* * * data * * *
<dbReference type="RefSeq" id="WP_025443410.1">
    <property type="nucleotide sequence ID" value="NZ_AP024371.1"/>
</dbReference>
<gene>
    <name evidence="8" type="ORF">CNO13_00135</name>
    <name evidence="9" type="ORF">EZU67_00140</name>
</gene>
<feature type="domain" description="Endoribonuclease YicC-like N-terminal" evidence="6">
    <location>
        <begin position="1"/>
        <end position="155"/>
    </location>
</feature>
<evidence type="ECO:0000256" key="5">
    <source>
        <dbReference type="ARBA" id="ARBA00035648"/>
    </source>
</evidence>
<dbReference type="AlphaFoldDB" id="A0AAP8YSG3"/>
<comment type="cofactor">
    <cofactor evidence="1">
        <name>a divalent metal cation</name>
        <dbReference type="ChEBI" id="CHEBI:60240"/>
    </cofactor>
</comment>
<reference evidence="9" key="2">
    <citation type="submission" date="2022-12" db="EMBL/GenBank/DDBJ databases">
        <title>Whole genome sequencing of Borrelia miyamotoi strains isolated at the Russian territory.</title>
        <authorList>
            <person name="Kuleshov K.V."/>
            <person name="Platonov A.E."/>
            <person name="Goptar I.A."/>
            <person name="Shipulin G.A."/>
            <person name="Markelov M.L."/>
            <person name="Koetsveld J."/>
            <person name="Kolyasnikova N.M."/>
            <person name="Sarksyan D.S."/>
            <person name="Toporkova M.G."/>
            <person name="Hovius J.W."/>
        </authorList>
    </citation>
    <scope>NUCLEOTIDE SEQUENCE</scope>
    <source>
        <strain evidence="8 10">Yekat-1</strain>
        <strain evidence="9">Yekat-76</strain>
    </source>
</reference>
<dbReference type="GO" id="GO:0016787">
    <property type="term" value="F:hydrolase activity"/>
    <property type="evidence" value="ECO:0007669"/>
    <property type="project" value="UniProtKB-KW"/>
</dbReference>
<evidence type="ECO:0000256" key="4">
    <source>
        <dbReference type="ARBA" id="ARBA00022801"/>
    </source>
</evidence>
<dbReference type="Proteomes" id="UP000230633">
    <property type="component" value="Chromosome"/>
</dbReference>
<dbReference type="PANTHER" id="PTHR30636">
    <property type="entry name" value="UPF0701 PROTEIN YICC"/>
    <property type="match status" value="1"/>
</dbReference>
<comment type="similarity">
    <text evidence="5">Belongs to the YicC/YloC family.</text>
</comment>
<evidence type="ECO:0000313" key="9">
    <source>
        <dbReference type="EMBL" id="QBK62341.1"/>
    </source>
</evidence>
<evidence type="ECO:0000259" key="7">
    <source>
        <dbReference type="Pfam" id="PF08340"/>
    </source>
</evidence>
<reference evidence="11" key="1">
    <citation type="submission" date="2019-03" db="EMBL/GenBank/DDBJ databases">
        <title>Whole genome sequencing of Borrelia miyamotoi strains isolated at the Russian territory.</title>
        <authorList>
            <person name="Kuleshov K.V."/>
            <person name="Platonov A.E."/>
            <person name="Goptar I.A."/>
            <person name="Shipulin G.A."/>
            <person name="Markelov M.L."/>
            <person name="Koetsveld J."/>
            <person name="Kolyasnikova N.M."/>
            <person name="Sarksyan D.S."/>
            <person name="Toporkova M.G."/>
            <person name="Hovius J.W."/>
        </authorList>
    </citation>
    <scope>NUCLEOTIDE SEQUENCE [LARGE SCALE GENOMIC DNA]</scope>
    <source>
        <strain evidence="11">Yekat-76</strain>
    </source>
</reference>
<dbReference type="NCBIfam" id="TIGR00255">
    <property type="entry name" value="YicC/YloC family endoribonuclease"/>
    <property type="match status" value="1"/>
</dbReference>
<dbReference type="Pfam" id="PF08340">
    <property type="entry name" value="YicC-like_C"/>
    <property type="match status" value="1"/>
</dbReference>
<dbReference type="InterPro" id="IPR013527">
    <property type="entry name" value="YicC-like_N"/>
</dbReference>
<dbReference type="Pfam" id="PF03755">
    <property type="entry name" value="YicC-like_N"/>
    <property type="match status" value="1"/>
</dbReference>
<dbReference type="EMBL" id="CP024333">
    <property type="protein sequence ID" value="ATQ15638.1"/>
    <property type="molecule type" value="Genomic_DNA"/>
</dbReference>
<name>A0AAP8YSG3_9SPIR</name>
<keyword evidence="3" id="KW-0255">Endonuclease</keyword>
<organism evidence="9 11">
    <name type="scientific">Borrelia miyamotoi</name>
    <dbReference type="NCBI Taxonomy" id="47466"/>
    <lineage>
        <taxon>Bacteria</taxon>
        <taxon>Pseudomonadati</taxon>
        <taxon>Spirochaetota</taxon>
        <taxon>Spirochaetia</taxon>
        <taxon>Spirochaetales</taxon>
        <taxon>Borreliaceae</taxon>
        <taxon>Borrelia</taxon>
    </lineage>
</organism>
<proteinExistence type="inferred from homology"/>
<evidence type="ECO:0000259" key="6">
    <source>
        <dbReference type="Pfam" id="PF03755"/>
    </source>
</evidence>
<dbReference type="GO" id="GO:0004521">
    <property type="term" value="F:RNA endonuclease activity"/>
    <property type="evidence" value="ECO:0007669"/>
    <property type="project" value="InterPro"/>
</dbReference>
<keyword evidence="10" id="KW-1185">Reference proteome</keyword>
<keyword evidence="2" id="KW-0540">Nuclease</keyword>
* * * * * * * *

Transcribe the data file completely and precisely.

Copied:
<dbReference type="RefSeq" id="WP_025443410.1">
    <property type="nucleotide sequence ID" value="NZ_AP024371.1"/>
</dbReference>
<gene>
    <name evidence="8" type="ORF">CNO13_00135</name>
    <name evidence="9" type="ORF">EZU67_00140</name>
</gene>
<feature type="domain" description="Endoribonuclease YicC-like N-terminal" evidence="6">
    <location>
        <begin position="1"/>
        <end position="155"/>
    </location>
</feature>
<evidence type="ECO:0000256" key="5">
    <source>
        <dbReference type="ARBA" id="ARBA00035648"/>
    </source>
</evidence>
<dbReference type="AlphaFoldDB" id="A0AAP8YSG3"/>
<comment type="cofactor">
    <cofactor evidence="1">
        <name>a divalent metal cation</name>
        <dbReference type="ChEBI" id="CHEBI:60240"/>
    </cofactor>
</comment>
<reference evidence="9" key="2">
    <citation type="submission" date="2022-12" db="EMBL/GenBank/DDBJ databases">
        <title>Whole genome sequencing of Borrelia miyamotoi strains isolated at the Russian territory.</title>
        <authorList>
            <person name="Kuleshov K.V."/>
            <person name="Platonov A.E."/>
            <person name="Goptar I.A."/>
            <person name="Shipulin G.A."/>
            <person name="Markelov M.L."/>
            <person name="Koetsveld J."/>
            <person name="Kolyasnikova N.M."/>
            <person name="Sarksyan D.S."/>
            <person name="Toporkova M.G."/>
            <person name="Hovius J.W."/>
        </authorList>
    </citation>
    <scope>NUCLEOTIDE SEQUENCE</scope>
    <source>
        <strain evidence="8 10">Yekat-1</strain>
        <strain evidence="9">Yekat-76</strain>
    </source>
</reference>
<dbReference type="GO" id="GO:0016787">
    <property type="term" value="F:hydrolase activity"/>
    <property type="evidence" value="ECO:0007669"/>
    <property type="project" value="UniProtKB-KW"/>
</dbReference>
<evidence type="ECO:0000256" key="4">
    <source>
        <dbReference type="ARBA" id="ARBA00022801"/>
    </source>
</evidence>
<dbReference type="Proteomes" id="UP000230633">
    <property type="component" value="Chromosome"/>
</dbReference>
<dbReference type="PANTHER" id="PTHR30636">
    <property type="entry name" value="UPF0701 PROTEIN YICC"/>
    <property type="match status" value="1"/>
</dbReference>
<comment type="similarity">
    <text evidence="5">Belongs to the YicC/YloC family.</text>
</comment>
<evidence type="ECO:0000313" key="9">
    <source>
        <dbReference type="EMBL" id="QBK62341.1"/>
    </source>
</evidence>
<evidence type="ECO:0000259" key="7">
    <source>
        <dbReference type="Pfam" id="PF08340"/>
    </source>
</evidence>
<reference evidence="11" key="1">
    <citation type="submission" date="2019-03" db="EMBL/GenBank/DDBJ databases">
        <title>Whole genome sequencing of Borrelia miyamotoi strains isolated at the Russian territory.</title>
        <authorList>
            <person name="Kuleshov K.V."/>
            <person name="Platonov A.E."/>
            <person name="Goptar I.A."/>
            <person name="Shipulin G.A."/>
            <person name="Markelov M.L."/>
            <person name="Koetsveld J."/>
            <person name="Kolyasnikova N.M."/>
            <person name="Sarksyan D.S."/>
            <person name="Toporkova M.G."/>
            <person name="Hovius J.W."/>
        </authorList>
    </citation>
    <scope>NUCLEOTIDE SEQUENCE [LARGE SCALE GENOMIC DNA]</scope>
    <source>
        <strain evidence="11">Yekat-76</strain>
    </source>
</reference>
<dbReference type="NCBIfam" id="TIGR00255">
    <property type="entry name" value="YicC/YloC family endoribonuclease"/>
    <property type="match status" value="1"/>
</dbReference>
<dbReference type="Pfam" id="PF08340">
    <property type="entry name" value="YicC-like_C"/>
    <property type="match status" value="1"/>
</dbReference>
<dbReference type="InterPro" id="IPR013527">
    <property type="entry name" value="YicC-like_N"/>
</dbReference>
<dbReference type="Pfam" id="PF03755">
    <property type="entry name" value="YicC-like_N"/>
    <property type="match status" value="1"/>
</dbReference>
<dbReference type="EMBL" id="CP024333">
    <property type="protein sequence ID" value="ATQ15638.1"/>
    <property type="molecule type" value="Genomic_DNA"/>
</dbReference>
<name>A0AAP8YSG3_9SPIR</name>
<keyword evidence="3" id="KW-0255">Endonuclease</keyword>
<organism evidence="9 11">
    <name type="scientific">Borrelia miyamotoi</name>
    <dbReference type="NCBI Taxonomy" id="47466"/>
    <lineage>
        <taxon>Bacteria</taxon>
        <taxon>Pseudomonadati</taxon>
        <taxon>Spirochaetota</taxon>
        <taxon>Spirochaetia</taxon>
        <taxon>Spirochaetales</taxon>
        <taxon>Borreliaceae</taxon>
        <taxon>Borrelia</taxon>
    </lineage>
</organism>
<proteinExistence type="inferred from homology"/>
<evidence type="ECO:0000259" key="6">
    <source>
        <dbReference type="Pfam" id="PF03755"/>
    </source>
</evidence>
<dbReference type="GO" id="GO:0004521">
    <property type="term" value="F:RNA endonuclease activity"/>
    <property type="evidence" value="ECO:0007669"/>
    <property type="project" value="InterPro"/>
</dbReference>
<keyword evidence="10" id="KW-1185">Reference proteome</keyword>
<keyword evidence="2" id="KW-0540">Nuclease</keyword>